1516 Carta Marina highlights
Highlights
  1. The 1516 map, unlike the 1507 map, does not show the existence of the Pacific Ocean and displays a greatly reduced continent of South America. Waldseemüller’s representation of this fragment of the continent is not unlike that of the famous “Cantino Planisphere,” the map known as the “Admiral’s Chart,” that is found in Waldseemüller’s 1513 edition of Ptolemy’s Geographia and is therefore not unique to the Carta Marina.
  2. The mathematician, globemaker, and astronomer Johannes Schöner (1474–1544) originally owned both the 1507 and 1516 world maps and bound them together into the book that has become known as the Schöner Sammelband. Schöner drew a series of red grid lines over the entire 1516 map and over portions of the 1507 map in order to transfer the coordinates of various places to his globes. There are several places in Schöner’s geographical notebooks where he discusses the gridding technique that he used and that is graphically displayed here.
  3. The northwest coast of Africa on the 1516 map displays a modern form as does most of the map. The influence of Ptolemy’s geography is not obviously apparent in the representation of the coastlines and landmasses and the map has a form that is recognizable today.
  4. The 1516 map has many areas that show creatures from mythology and from either real or fictionalized accounts of travel to the less–well–known regions of the earth. The travel narrative was extremely important and influential in the early part of the sixteenth century and many were published in the region around Strasbourg and St. Dié. An example from “the land of the cannibals” is shown below and comes from Waldseemüller’s representation of South America.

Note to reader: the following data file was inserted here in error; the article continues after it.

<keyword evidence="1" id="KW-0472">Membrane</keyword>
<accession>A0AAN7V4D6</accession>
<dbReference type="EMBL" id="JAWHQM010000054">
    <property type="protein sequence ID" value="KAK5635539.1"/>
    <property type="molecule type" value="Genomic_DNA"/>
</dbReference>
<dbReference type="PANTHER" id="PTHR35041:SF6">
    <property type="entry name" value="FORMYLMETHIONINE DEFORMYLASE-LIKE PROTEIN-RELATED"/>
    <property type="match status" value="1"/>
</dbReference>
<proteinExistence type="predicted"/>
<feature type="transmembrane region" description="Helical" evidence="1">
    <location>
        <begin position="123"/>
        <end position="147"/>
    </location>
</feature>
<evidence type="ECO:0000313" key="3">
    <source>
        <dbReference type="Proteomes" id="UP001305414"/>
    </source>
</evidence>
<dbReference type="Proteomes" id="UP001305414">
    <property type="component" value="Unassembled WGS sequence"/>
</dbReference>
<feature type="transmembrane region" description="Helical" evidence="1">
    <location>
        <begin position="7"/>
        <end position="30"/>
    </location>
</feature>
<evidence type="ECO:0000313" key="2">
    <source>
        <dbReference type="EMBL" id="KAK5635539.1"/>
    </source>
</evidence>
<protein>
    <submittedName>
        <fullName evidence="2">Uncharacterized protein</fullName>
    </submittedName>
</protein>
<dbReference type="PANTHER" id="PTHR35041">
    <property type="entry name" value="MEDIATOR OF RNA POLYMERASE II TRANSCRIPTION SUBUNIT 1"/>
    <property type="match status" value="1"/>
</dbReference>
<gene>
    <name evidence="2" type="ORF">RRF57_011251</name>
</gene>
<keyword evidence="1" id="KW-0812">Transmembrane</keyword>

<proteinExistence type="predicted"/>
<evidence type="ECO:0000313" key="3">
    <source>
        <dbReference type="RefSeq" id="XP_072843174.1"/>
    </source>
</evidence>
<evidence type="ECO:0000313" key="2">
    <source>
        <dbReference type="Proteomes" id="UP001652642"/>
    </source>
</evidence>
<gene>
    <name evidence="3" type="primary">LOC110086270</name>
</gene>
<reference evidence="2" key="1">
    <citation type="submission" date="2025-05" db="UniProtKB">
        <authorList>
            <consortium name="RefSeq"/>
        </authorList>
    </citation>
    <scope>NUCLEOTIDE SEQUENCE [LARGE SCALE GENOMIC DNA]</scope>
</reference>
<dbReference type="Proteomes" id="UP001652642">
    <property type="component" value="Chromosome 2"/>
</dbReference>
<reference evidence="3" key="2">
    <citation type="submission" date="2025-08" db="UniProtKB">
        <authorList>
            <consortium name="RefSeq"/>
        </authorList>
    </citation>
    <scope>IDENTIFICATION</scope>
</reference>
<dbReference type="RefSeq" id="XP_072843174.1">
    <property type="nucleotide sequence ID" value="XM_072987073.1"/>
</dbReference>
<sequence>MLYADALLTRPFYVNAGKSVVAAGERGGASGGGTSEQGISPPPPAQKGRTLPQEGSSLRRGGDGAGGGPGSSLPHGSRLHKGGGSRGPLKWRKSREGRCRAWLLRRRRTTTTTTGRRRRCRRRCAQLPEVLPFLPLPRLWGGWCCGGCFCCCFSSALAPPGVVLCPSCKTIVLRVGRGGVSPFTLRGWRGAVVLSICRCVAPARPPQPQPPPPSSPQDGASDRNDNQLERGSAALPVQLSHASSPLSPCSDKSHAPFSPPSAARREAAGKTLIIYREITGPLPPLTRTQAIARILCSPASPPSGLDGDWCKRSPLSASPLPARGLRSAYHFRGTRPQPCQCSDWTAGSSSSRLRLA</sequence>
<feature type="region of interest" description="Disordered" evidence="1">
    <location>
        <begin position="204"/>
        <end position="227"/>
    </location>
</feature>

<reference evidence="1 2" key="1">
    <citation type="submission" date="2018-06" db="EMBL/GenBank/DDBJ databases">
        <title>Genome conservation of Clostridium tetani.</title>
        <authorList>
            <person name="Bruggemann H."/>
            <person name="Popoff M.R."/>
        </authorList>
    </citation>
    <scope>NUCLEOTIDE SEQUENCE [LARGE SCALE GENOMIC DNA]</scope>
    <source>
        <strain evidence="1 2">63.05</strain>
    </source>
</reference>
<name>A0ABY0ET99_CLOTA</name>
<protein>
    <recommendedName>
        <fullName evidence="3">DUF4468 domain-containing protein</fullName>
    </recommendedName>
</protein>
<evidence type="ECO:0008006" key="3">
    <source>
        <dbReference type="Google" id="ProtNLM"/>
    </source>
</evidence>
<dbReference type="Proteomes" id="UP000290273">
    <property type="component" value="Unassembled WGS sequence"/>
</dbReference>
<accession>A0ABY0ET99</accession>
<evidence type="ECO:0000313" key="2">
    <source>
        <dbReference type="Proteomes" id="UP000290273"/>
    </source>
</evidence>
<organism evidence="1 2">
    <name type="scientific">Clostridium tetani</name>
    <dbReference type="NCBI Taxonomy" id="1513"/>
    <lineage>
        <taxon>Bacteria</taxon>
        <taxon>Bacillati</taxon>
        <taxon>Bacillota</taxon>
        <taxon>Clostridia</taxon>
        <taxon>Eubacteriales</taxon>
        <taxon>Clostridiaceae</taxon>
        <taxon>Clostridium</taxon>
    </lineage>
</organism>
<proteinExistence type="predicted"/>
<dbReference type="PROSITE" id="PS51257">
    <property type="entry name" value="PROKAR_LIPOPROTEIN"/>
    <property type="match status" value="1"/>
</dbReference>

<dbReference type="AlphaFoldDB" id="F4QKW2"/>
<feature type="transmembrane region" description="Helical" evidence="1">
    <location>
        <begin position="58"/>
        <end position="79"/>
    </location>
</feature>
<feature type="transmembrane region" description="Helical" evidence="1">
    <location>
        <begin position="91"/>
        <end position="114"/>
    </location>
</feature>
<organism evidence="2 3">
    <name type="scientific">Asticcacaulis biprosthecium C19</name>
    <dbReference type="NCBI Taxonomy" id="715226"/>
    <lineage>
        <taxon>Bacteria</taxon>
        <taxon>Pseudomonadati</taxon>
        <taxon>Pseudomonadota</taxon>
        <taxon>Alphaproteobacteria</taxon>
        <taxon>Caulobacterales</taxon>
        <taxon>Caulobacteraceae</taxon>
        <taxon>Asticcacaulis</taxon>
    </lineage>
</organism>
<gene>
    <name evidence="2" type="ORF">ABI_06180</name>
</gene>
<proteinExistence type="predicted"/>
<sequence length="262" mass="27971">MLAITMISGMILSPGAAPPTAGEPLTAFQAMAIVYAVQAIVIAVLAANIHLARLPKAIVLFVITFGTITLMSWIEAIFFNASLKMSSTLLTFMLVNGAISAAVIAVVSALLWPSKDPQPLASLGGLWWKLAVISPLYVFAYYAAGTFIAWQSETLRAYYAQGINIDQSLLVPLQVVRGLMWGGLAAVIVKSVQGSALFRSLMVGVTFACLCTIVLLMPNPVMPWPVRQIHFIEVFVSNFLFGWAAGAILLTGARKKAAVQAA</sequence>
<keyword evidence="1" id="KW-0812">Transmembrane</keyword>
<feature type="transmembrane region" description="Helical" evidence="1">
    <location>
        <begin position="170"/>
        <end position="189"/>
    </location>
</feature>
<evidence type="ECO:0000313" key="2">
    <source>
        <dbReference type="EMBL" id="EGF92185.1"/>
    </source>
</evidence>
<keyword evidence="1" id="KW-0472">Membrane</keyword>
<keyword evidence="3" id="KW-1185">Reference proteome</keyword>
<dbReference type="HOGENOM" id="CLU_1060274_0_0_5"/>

5. One of the shields on the 1516 map is covered with a plain white piece of paper. During conservation of the map, photographs were taken of the shield that revealed information concealed underneath. The shield covers a list of mistakes or “errata” for the map that have been corrected by the printers on the copy at the Library of Congress. Even though the Library’s copy is the only surviving one, this information tells us that there must have at least been some proof copies available for the mapmakers and printers to correct.
  6. The large text block on the Carta Marina is the only source of information that gives us some idea of the number of copies that Waldseemüller may have printed of his maps. The text tells us that Waldseemüller printed 1000 copies of the 1507 map, a number that is questioned by scholars, and also explains that the 1516 Carta Marina is based on more modern sources than the 1507 map.